In Vagueness and Contradiction (2001), Roy Sorensen defends and extends his epistemic account of vagueness. In the process, he appeals to connections between vagueness and semantic paradox. These appeals come mainly in Chapter 11, where Sorensen offers a solution to what he calls the no-no paradox—a “neglected cousin” of the more famous liar—and attempts to use this solution as a precedent for an epistemic account of the sorites paradox. This strategy is problematic for Sorensen’s project, however, since, as we establish, (...) he fails to resolve the semantic pathology of the no-no paradox. (shrink)
Never translated before, 'Thoughts on Death and Immortality' was the first published work of Ludwig Feuerbach. The scandal created by portrayal of Christianity as an egoistic and inhumane religion cost the young Hegelian his job and, to some extent, his career. Joining philosophical argument to epigram, lyric, and satire, the work has three central arguments: first, a straightforward denial of the Christian belief in personal immortality; second, a plea for recognition of the inexhaustible quality of the only life we have; (...) and third, a derisive assault on the posturings and hypocrisies of the professional theologians of nineteenth-century Germany. (shrink)
This analysis examines whistleblowing within the context of organizational culture. Several factors which have provided impetus for organizations to emphasize ethical conduct and to encourage internal, rather than external, whistleblowing are identified. Inadequate protection for whistleblowers and statutory enticement for them to report ethical violations externally are discussed. Sundstrand's successful model for cultural change and encouragement of internal whistleblowing is analyzed to show how their model of demonstrating management's commitment to ethical conduct, establishing ethical expectations of employees, training to ensure (...) that employees understand the concepts and expectations, promoting of employee ownership of the program, making the program visible, protecting the whistleblower and undertaking periodic reviews of the program's success may serve as a model for other organizations. (shrink)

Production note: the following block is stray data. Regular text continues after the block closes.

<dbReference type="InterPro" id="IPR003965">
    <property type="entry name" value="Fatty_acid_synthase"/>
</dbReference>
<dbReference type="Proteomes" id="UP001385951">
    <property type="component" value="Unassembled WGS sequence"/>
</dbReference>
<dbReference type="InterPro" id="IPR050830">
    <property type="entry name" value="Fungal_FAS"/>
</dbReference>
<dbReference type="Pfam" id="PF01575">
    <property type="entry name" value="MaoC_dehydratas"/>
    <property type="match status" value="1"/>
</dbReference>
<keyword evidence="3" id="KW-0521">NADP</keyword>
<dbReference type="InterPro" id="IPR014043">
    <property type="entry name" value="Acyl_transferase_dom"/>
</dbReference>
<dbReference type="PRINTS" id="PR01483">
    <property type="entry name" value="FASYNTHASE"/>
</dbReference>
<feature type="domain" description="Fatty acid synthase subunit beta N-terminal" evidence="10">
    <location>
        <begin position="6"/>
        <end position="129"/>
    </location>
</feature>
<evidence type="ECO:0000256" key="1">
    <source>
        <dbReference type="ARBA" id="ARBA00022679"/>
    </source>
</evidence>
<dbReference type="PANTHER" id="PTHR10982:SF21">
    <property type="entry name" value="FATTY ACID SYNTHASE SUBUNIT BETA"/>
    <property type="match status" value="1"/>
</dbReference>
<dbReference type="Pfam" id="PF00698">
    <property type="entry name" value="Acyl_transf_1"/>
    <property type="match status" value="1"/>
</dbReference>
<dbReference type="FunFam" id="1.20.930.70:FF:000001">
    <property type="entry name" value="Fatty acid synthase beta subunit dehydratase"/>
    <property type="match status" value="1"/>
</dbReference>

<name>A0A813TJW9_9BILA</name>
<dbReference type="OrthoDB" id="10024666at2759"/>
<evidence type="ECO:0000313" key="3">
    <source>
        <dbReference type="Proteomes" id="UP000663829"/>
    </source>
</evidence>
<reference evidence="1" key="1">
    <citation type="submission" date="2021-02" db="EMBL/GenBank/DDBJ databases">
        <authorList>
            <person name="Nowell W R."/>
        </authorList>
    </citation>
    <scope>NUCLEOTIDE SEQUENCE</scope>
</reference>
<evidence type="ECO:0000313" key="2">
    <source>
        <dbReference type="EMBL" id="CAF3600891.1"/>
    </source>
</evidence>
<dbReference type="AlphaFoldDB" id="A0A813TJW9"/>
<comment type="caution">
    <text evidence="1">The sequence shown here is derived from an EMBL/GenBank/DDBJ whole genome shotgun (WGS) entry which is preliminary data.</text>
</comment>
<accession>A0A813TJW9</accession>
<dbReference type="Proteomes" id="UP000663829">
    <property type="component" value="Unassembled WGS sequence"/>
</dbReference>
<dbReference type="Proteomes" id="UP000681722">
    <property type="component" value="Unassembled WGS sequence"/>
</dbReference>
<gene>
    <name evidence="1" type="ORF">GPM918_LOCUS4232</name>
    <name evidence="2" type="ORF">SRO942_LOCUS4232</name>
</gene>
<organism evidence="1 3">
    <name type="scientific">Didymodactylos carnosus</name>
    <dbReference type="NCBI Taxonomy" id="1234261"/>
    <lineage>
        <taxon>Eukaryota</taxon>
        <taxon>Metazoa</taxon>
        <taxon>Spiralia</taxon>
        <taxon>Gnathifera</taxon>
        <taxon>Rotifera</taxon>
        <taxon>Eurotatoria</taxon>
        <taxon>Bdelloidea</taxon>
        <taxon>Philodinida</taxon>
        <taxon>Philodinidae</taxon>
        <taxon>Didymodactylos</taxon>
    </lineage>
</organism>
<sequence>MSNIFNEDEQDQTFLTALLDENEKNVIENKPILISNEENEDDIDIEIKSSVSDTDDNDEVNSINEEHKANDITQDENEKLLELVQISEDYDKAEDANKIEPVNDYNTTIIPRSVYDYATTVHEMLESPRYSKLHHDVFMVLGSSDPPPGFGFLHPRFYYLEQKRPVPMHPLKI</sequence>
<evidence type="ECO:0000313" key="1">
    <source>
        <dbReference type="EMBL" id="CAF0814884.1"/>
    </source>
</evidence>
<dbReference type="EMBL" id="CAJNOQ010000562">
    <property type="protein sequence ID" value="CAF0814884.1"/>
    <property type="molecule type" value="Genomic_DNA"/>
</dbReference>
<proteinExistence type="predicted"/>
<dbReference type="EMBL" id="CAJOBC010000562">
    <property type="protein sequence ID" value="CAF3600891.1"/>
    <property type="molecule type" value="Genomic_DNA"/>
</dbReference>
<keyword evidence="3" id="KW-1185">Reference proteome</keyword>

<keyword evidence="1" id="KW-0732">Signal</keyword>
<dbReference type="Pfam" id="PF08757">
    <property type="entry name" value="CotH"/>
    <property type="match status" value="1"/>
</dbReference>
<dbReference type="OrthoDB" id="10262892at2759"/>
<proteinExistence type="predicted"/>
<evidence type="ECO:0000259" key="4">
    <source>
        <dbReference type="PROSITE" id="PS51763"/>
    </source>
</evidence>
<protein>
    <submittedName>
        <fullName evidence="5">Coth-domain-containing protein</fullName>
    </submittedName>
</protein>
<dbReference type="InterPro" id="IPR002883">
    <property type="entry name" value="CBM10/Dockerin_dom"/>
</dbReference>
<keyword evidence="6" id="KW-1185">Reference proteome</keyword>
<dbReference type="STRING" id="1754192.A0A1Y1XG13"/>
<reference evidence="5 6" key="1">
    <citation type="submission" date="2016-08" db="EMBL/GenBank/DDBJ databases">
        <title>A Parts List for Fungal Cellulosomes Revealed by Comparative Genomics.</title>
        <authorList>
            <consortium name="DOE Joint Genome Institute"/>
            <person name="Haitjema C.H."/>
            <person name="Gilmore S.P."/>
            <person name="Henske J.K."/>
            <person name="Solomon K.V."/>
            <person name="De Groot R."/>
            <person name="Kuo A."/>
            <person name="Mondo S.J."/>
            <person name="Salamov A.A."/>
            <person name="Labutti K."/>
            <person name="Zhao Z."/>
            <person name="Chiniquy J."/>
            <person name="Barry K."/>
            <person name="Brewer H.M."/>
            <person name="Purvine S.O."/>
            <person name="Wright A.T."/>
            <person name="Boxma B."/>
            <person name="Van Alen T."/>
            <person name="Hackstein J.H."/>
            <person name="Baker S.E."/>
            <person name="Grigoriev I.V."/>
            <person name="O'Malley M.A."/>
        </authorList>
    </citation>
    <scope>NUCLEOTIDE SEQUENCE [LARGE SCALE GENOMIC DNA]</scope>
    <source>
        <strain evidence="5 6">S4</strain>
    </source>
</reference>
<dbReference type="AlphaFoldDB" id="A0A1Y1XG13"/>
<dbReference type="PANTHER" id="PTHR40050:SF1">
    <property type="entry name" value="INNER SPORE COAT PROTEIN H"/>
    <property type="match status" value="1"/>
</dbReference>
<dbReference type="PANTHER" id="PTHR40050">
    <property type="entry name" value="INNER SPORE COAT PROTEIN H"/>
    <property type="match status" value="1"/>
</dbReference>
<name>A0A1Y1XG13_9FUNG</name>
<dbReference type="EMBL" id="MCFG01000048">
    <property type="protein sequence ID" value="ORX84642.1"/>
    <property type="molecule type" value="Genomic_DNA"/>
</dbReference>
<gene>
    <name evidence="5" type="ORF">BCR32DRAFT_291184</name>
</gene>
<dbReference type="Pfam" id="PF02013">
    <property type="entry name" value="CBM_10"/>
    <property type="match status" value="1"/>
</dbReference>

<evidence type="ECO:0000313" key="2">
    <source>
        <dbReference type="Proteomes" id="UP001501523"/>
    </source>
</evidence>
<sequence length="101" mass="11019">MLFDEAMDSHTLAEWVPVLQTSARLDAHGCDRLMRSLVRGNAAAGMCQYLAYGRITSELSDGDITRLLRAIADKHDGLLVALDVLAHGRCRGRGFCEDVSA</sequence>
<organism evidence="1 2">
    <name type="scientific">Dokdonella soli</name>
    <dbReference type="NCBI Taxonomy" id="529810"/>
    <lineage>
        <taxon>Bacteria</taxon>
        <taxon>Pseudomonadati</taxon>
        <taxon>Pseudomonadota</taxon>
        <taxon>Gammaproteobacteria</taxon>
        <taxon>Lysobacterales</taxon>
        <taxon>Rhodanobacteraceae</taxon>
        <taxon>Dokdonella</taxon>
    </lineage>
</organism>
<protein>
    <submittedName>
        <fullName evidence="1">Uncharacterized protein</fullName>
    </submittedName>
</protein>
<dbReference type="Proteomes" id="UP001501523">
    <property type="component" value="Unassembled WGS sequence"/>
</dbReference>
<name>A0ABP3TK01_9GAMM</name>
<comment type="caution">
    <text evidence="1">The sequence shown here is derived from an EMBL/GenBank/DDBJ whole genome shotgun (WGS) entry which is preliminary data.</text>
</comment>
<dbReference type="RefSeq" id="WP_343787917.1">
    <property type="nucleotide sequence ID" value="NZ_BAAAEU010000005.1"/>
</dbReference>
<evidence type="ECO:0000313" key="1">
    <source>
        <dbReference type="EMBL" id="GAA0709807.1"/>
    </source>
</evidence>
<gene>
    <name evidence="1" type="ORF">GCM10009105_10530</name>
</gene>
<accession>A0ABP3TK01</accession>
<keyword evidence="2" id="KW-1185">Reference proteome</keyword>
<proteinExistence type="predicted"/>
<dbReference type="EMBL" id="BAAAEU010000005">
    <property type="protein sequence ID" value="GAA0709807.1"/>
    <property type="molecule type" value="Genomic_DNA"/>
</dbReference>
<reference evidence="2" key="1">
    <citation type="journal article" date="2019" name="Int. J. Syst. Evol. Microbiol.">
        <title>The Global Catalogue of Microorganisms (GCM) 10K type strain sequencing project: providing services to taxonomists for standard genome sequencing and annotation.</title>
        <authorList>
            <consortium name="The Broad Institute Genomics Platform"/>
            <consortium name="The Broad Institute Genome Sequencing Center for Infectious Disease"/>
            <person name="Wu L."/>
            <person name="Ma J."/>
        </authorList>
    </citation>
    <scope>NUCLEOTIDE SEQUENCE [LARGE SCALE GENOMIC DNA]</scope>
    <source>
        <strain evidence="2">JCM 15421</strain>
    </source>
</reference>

A variety of approaches have appeared in academic literature and in design practice representing “ethics-first” methods. These approaches typically focus on clarifying the normative dimensions of design, or outlining strategies for explicitly incorporating values into design. While this body of literature has developed considerably over the last 20 years, two themes central to the endeavour of ethics and values in design have yet to be systematically discussed in relation to each other: designer agency, and the strength of normative claims informing (...) the design process. To address this gap, we undertook a structured review of leading E + VID approaches and critiques, and classified them according to their positions on normative strength, and views regarding designer agency. We identified 18 distinct approaches and 13 critiques that met the inclusion criteria for our review. Included papers were distributed across the spectrum of views regarding normative strength, and we found that no approaches and only one critique represented a view characteristic of “low” designer agency. We suggest that the absence of “low” designer agency approaches results in the neglect of crucial influences on design as targets of intervention by designers. We conclude with suggestions for future research that might illuminate strategies to achieve ethical design in information mature societies, and argue that without attending to the tensions raised by balancing normatively “strong” visions of the future with limitations imposed on designer agency in corporate-driven design settings, “meaningful” ethical design will continue to encounter challenges in practice. (shrink)
Quantum mechanics tells us that states involving indistinguishable fermions must be antisymmetrized. This is often taken to mean that indistinguishable fermions are always entangled. We consider several notions of entanglement and argue that on the best of them, indistinguishable fermions are not always entangled. We also present a simple but unconventional way of representing fermionic states that allows us to maintain a link between entanglement and non-factorizability.
Stephen Read has presented an argument for the inconsistency of the concept of validity. We extend Read's results and show that this inconsistency is but one half of a larger problem. Like the concept of truth, validity is infected with what we call "semantic pathology," a condition that actually gives rise to two symptoms: inconsistency and indeterminacy. After sketching the basic ideas behind semantic pathology and explaining how it manifests both symptoms in the concept of truth, we present cases that (...) establish the indeterminacy of validity and that link this indeterminacy with the concept's inconsistency. Our conclusion is that an adequate treatment of the semantic pathology thus revealed must deal with both of its symptoms. Further, it must extend to the occurrences of this condition elsewhere: in the concept of truth, in the other central semantic notions, and even in certain philosophical concepts outside semantics. (shrink)